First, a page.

Ms Calvo hopes to rise through the ranks to the level of assistant store manager, which would put her in a salaried position, and believes she has made the prudent choice to leave school, even if her parents do not agree .
“They think it’s a bad idea – they think I should have quit working, gone to college,” she said. But she has earned enough money to put her name on a lease she recently signed with her boyfriend, who is 19 and works at a local Nordstrom’s restaurant.
“I feel like I have a lot of experience and I still have a lot to gain,” Ms Calvo said.
So the question is how people like Ms Calvo will fare in a weaker labor market, as today’s remarkable economic strength is unlikely to continue.
The Fed is raising rates in an effort to slow consumer demand, which would dampen job and wage growth. Monetary policy is a blunt instrument: there is a risk that the central bank will end up pushing unemployment higher, and even triggering a recession, as it tries to rein in today’s rapid inflation.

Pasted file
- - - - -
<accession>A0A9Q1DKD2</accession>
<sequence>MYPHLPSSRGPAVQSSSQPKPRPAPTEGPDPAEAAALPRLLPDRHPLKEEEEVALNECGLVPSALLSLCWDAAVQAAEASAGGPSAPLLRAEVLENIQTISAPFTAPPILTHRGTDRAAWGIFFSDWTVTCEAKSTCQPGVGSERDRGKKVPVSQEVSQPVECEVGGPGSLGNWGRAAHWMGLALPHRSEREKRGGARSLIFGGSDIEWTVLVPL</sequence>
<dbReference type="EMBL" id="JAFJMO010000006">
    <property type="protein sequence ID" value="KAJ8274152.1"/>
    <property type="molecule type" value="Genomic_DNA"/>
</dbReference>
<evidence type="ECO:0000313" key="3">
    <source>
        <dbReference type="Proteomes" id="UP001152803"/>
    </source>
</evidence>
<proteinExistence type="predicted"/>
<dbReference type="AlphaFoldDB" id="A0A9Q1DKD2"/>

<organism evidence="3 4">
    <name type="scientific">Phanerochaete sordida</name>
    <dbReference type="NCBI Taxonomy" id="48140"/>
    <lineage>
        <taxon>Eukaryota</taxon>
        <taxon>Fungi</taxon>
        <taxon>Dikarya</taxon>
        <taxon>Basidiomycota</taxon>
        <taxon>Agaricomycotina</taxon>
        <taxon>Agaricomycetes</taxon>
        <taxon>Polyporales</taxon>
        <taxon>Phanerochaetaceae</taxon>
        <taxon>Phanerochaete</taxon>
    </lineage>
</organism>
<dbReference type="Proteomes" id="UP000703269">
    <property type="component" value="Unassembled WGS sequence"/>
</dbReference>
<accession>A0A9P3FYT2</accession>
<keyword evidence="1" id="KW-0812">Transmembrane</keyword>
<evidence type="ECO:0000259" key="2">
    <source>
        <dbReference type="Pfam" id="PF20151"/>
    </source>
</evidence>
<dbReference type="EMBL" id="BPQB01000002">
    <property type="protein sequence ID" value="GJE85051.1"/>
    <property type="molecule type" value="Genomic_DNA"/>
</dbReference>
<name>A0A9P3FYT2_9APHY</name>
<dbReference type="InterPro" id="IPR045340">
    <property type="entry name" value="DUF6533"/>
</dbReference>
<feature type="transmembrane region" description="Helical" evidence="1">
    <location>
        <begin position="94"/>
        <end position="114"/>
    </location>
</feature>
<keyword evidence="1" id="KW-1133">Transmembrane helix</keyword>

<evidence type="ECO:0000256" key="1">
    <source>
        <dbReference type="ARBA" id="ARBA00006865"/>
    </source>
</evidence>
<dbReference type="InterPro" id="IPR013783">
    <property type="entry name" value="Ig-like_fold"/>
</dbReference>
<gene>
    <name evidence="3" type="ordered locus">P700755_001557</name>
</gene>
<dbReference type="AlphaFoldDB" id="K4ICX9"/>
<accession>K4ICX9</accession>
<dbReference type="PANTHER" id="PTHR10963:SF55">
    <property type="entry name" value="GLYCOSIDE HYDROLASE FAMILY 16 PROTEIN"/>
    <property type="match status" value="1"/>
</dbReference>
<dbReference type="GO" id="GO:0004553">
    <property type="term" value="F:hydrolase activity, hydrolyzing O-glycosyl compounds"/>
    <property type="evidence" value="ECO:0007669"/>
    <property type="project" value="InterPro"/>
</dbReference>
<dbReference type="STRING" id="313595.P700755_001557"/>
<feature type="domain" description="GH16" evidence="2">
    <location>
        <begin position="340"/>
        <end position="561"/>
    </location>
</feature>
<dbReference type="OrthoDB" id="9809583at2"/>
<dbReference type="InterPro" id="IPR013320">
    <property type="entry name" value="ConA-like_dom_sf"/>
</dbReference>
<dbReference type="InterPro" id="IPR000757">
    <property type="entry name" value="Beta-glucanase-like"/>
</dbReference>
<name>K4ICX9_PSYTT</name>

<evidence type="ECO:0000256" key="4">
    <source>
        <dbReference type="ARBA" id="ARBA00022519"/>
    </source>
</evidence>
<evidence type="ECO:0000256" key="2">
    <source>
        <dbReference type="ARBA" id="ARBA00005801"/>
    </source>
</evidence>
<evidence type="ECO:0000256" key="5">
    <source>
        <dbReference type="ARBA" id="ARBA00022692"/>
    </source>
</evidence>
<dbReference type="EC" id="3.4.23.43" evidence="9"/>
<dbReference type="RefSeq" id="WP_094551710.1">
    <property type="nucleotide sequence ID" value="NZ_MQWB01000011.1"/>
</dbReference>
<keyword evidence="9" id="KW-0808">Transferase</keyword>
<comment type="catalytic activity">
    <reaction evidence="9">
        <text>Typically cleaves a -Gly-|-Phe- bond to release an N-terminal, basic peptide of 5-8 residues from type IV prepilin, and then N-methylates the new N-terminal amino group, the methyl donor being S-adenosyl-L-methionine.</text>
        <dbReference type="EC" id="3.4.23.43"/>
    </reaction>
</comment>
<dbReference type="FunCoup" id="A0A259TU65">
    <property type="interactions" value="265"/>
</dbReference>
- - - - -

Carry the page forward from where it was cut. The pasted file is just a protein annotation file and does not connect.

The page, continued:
This could be bad news for people without degrees or diplomas. Historically, workers with less education and those who have been hired more recently are the ones who lose their jobs when unemployment rises and the economy weakens. At the start of the pandemic, to take an extreme example, unemployment for adults with a high school education jumped to 17.6%, while that for university graduates peaked at 8.4%.
The same people who benefit from unusual opportunities and rapid wage gains today could be the ones who would suffer in an economic downturn. It’s one of the reasons economists and educators like Ms. Jackson often urge people to continue their education.
“We are worried about their long-term future, if it prevents them from going to university, for a target job of 17 to 19 dollars. It’s a loss,” said Alicia Sasser Modestino, an associate professor at Northeastern University who researches labor economics and youth development.